How CI score works

Getting paid for carbon at the farm level boils down to data collection and management. Every field has a different CI score, and every county has a projected CI average. When a farmer sells corn to the elevator or ethanol plant, their bushels would be linked to their CI score. If their CI score is less than the county baseline, the elevator or ethanol plant would pay the farmer a premium on each bushel of grain sold. The further from 29.1 a farmer can score, the better.

“There’s a huge financial opportunity for our rural communities here,” Hora says. “With over 6 billion bushels of corn going into ethanol production, it’s a chance to showcase how farmers can help be part of a sustainable future for U.S. energy independence.”

Early calculations suggest Continuum Ag’s average farmer score of 9 could be worth over $200 per acre. With Hora’s own minus 4 CI score, the suggested value doubles to over $400 per acre.

The kicker? Nobody knows what the farmer will earn and what the ethanol company will earn. Because the tax credit doesn’t begin until Jan. 1, 2025, the IRS hasn’t released its final guidance.

The other kicker: Biofuels produced in 2025 are manufactured with the 2024 crop. The 2024 crop has a carbon footprint influenced by practices done in fall of 2023.

That means if you’re a farmer who’s interested, you need to take action now to get compensated later.

The 45Z tax credit is due to end in 2027, so premiums may only last a few growing seasons. However, Hora is optimistic CI participation will ignite similar programs available for both grain and livestock producers.

“The key here is it cannot end up being farmers versus biofuel,” Hora says. “We must communicate and raise awareness about the program. There’s plenty of money here to go around for everyone to make significant upside.”

A tractor planting a field

Hora says collaboration is key for the 45Z tax credit to be successful — collaboration among farmers, biofuels companies and the federal government.

“This is just where the puck is going, and I want to make sure farmers are aware and in position to capitalize on it,” he says. “Do we want to get ahead of this while we have a carrot, or are we going to wait until it’s a stick?”

In Illinois, he adds, farmers seem to be more skeptical of government intervention and biofuel partnerships than surrounding states.

“Government corruption and mismanagement at the state level influence farmer mistrust at the federal level,” Hora says. “Farmers have been burned in the past by empty promises, so they’re understandably cynical. But this is a legitimate opportunity that we need to pay attention to.”

Hora recommends three steps for farmers to capitalize on CI compensation:

  1. Create awareness by asking the nearest elevator or ethanol plant about CI and 45Z opportunities and potential pilot programs.

  2. Create visibility by developing a CI score for each acre. Hora and his team at Continuum Ag have software to help farmers develop their own CI score at topsoil.ag for $5 per acre.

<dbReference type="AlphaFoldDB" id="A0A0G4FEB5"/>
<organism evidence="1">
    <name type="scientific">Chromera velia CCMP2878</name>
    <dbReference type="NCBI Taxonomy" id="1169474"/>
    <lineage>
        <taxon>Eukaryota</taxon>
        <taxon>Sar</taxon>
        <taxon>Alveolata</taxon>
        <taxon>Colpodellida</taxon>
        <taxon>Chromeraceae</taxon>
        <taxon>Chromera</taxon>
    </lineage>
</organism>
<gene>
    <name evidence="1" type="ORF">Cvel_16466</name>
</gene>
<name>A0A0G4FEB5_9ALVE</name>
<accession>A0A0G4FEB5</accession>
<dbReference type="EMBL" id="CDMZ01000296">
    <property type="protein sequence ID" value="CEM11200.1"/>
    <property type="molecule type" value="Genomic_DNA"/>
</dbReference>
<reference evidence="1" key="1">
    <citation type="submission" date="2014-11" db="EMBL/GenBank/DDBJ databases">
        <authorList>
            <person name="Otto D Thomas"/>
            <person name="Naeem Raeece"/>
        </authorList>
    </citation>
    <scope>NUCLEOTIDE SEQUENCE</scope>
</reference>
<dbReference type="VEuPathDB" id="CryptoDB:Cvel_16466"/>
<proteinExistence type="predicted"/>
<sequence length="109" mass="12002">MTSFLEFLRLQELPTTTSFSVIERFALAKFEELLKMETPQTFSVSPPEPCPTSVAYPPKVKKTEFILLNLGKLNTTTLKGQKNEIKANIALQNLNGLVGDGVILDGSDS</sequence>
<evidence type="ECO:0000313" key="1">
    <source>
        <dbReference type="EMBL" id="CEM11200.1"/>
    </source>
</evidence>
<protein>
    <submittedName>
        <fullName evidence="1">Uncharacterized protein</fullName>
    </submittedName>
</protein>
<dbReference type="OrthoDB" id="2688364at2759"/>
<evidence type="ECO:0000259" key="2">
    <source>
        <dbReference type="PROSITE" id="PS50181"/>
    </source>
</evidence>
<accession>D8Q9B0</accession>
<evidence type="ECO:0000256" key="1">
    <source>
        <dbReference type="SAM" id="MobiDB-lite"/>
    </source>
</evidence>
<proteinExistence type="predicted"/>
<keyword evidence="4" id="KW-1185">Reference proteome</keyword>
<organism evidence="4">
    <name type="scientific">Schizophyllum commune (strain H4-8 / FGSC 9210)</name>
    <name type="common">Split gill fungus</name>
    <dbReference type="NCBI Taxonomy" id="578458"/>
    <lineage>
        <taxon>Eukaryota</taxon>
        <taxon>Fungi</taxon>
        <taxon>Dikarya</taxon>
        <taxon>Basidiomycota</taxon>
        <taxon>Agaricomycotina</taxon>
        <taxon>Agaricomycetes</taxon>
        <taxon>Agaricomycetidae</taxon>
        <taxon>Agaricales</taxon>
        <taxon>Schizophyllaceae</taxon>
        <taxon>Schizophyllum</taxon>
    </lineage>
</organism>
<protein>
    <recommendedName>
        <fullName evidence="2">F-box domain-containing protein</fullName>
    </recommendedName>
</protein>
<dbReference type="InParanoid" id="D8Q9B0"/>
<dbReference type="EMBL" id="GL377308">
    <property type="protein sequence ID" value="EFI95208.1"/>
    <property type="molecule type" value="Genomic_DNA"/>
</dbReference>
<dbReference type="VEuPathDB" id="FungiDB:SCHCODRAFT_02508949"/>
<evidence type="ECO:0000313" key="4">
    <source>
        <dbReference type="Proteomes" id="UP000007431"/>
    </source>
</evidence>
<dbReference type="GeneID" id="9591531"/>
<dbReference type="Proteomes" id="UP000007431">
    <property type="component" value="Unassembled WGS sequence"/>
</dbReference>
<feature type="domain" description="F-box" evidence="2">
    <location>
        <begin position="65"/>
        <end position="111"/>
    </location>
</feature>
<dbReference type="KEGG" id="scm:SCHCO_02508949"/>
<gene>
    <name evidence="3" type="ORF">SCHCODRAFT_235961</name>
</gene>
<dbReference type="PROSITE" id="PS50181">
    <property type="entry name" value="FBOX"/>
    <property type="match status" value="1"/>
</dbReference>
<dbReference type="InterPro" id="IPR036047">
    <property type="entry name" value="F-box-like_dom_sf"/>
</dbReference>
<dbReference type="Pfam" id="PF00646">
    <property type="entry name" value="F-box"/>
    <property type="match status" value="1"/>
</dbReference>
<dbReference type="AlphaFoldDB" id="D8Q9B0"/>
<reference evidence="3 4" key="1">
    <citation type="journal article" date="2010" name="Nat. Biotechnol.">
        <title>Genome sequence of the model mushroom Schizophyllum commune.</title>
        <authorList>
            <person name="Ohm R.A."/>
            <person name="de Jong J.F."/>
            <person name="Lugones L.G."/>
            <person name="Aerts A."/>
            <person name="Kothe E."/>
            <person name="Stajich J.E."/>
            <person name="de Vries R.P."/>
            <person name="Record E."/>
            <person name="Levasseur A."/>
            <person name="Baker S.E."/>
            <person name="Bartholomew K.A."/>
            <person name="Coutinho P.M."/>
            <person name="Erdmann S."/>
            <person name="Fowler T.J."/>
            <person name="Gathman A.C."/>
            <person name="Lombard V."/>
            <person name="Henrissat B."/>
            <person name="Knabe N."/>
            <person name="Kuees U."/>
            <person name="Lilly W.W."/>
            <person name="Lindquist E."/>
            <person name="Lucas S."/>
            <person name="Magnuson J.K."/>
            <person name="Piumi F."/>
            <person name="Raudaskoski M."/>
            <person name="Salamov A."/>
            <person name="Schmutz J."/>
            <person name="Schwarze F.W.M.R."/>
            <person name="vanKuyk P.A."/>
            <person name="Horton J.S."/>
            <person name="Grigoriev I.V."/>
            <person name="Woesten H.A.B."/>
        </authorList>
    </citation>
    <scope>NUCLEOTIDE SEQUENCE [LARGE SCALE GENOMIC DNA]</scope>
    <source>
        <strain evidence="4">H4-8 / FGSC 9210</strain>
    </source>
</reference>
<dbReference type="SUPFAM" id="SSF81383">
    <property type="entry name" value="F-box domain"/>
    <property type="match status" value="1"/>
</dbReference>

3. Take control by documenting farm data, decide how to monetize the farm data, and consider how additional conservation measures could impact future CI scores.

Farming carbon

Today Carroll has a CI score on every acre he farms. Continuum Ag calculated his average CI score at a 0 due to his high yields, cover crops, tillage practices and use of manure.

Carroll says CI score has influenced the speed of adoption of certain practices, but there aren’t any conservation measures he’s added solely because of CI scoring. “Everything we’ve implemented, we’ve done because we believe in the economic and agronomic value added to the farm,” he says.

One of his main frustrations so far with CI scoring is the complexity of the program.

“Our No. 1 values are simplicity and efficiency, and this does not feel like it’s going to be simple and efficient,” Carroll says. “I think there will be a number of farmers who aren’t interested because they don’t have the manpower for the paperwork and bureaucratic element.”

Still, Carroll remains skeptical yet optimistic of carbon compensation potential at the farm level.

“I have no idea whether this is really going to turn out to be valuable, but it certainly feels like we’re headed the CI score direction,” he says. “I expect early adopters to see some economic benefit from doing this; then in five or 10 years, it will just become the norm.”

Tracking carbon at the farm level is inevitable, Hora adds. It’s up to farmers to decide how to position themselves to capitalize on carbon opportunities.

“This is going to happen whether you like it or not,” Hora says. “Your corn is going to have a score on it whether you like it or not. Do you want to be part of the solution and get paid for it? Or are you going to sit on the sidelines and let your neighbors get paid?”

About the Author(s)

Betty Haynes

Betty Haynes is the associate editor of Prairie Farmer. She grew up on a Menard County, Ill., farm and graduated from the University of Missouri. Most recently, Betty worked for the Illinois Beef Association, entirely managing and editing its publication.

She and her husband, Dan, raise corn, soybeans and cattle with her family near Petersburg, Ill., and are parents to Clare.

Betty recently won the Emerging Photographer Award from the Ag Communicators Network during the 2022 Ag Media Summit and placed in the Emerging Writer category as well.